Poll workers prepare absentee ballots at Franklin's central count facility. Franklin is located in southwest Milwaukee County. Photo by David Wise, Nov. 3, 2020.

The Assembly Committee on Campaigns and Elections today passed along party lines a bill to ban municipal clerks from correcting defective information on absentee ballot envelopes.

Instead, clerks would have to mail the ballots back to the voter, who would then have to correct the form and resend it to the clerk’s office. It would also establish penalties for election officials who fail to report instances of election fraud.

Republicans have hailed measures this session meant to reform the election process after many in the GOP doubted its integrity. Election officials have noted no credible evidence of widespread voter fraud in Wisconsin or any other state.

Meanwhile, Dems ahead of today’s vote slammed the bill as merely making it harder for people to legally vote rather than boosting integrity.

“This bill would make it more likely that someone’s legitimate vote would not be counted,” said Rep. Mark Spreitzer, D-Beloit. “To correct minor errors is not adding any integrity, it’s just making it more likely that that envelope will not be opened and counted.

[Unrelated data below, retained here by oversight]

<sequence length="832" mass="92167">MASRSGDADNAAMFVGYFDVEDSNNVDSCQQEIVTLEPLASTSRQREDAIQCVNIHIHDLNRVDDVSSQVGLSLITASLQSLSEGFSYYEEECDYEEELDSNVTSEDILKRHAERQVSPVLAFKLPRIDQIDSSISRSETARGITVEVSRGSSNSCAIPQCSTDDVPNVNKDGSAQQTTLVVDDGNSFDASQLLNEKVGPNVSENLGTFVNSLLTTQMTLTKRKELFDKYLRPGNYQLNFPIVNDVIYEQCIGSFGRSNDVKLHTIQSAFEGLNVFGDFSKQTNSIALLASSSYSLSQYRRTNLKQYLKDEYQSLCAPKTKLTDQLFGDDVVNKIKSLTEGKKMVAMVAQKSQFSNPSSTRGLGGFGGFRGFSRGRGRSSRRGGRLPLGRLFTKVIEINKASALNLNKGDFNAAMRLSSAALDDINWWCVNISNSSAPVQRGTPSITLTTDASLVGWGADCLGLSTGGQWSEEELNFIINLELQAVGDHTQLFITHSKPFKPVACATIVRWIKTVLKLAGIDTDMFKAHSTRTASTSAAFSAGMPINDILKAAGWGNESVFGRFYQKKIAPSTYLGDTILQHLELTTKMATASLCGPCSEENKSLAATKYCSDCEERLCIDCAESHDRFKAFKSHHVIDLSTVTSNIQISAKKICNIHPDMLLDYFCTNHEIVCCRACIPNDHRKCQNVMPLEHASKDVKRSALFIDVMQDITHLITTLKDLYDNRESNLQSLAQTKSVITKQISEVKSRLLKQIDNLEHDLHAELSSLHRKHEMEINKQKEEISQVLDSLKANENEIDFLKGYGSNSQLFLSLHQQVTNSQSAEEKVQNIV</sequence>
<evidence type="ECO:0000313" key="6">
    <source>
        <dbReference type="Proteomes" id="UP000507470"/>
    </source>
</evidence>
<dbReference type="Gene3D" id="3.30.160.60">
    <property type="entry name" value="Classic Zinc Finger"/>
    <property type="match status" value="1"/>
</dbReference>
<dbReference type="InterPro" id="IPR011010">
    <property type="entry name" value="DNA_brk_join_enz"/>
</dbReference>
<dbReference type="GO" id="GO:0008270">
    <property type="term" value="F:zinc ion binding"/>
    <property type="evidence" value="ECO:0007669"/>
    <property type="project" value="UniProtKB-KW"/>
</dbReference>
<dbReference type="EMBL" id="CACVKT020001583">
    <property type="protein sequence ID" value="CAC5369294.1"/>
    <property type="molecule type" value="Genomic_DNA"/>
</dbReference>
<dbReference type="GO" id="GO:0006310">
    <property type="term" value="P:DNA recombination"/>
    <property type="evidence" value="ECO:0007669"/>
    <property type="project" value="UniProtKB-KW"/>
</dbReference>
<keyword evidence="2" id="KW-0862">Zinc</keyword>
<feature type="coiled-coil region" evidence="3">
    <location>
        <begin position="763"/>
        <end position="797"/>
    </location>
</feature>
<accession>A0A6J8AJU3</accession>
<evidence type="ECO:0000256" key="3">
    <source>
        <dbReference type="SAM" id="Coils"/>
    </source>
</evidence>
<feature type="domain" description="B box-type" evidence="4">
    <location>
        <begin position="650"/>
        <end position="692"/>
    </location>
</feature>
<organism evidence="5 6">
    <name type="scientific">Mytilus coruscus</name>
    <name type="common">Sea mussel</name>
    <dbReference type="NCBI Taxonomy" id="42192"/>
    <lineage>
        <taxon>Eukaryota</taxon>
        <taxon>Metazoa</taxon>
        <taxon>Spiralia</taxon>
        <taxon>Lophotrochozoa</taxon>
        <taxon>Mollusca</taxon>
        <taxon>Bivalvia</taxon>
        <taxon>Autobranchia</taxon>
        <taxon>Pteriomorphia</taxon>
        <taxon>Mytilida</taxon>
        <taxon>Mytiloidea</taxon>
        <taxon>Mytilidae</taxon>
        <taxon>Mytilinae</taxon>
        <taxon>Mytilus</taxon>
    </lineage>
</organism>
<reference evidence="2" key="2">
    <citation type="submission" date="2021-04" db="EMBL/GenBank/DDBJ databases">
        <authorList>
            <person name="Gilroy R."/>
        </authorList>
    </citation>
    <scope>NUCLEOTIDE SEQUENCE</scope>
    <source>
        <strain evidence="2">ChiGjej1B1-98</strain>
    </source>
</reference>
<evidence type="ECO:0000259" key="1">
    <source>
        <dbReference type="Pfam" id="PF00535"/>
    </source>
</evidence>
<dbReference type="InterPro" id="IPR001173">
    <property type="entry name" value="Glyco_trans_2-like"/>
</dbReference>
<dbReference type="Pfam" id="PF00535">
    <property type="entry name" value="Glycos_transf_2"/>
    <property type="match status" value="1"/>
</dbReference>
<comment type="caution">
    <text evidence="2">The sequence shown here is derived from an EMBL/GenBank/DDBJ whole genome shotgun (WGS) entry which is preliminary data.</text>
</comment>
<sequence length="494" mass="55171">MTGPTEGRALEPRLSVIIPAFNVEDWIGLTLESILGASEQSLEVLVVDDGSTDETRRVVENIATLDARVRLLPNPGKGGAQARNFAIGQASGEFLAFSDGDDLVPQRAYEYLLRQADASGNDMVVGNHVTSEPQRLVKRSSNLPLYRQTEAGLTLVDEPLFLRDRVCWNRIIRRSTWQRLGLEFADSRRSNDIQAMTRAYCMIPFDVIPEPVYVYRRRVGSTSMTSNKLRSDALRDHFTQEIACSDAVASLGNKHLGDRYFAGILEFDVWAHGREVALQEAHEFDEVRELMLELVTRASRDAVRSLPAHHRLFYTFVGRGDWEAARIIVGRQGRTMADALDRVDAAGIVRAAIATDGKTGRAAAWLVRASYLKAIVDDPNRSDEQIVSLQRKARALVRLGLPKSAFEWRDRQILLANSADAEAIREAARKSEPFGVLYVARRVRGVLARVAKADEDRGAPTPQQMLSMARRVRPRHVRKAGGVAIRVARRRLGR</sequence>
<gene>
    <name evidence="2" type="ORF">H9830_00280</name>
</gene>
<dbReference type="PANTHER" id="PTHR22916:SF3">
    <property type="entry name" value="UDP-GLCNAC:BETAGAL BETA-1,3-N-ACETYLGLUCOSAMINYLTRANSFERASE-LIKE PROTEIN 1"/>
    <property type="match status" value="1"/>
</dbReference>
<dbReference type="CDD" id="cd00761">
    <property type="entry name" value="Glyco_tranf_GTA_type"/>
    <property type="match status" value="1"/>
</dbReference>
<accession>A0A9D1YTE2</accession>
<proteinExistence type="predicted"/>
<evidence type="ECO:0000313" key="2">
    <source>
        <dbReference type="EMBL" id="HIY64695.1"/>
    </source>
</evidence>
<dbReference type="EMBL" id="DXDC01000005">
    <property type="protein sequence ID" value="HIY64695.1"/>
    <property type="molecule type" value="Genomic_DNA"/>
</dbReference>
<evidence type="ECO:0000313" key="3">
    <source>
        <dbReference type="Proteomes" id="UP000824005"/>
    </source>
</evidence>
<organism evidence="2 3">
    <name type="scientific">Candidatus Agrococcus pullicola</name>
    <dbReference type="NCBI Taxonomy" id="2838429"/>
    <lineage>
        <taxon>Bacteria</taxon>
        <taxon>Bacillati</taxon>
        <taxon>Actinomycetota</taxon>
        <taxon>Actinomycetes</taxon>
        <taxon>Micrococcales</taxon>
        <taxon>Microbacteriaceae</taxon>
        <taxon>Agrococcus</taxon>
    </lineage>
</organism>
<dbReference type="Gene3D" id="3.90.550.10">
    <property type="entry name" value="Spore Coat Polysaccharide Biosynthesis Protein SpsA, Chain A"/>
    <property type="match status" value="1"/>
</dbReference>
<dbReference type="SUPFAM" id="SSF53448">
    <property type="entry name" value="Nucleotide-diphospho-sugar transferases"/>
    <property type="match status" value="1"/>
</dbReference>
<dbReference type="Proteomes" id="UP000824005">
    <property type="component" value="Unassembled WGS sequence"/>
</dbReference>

The committee chair, Rep. Janel Brandtjen, R-Menomonee Falls, dismissed Spreitzer’s comments by saying she feels absentee voting is a privilege.

“Election day is a right and the privilege of early voting is still a privilege,” she said.

And Rep. Donna Rozar, R-Marshfield, added that because GOP lawmakers see absentee voting as a privilege, voters who vote absentee have “some responsibility” in making sure the ballots are properly filled out.

See the bill here.

Watch the hearing.

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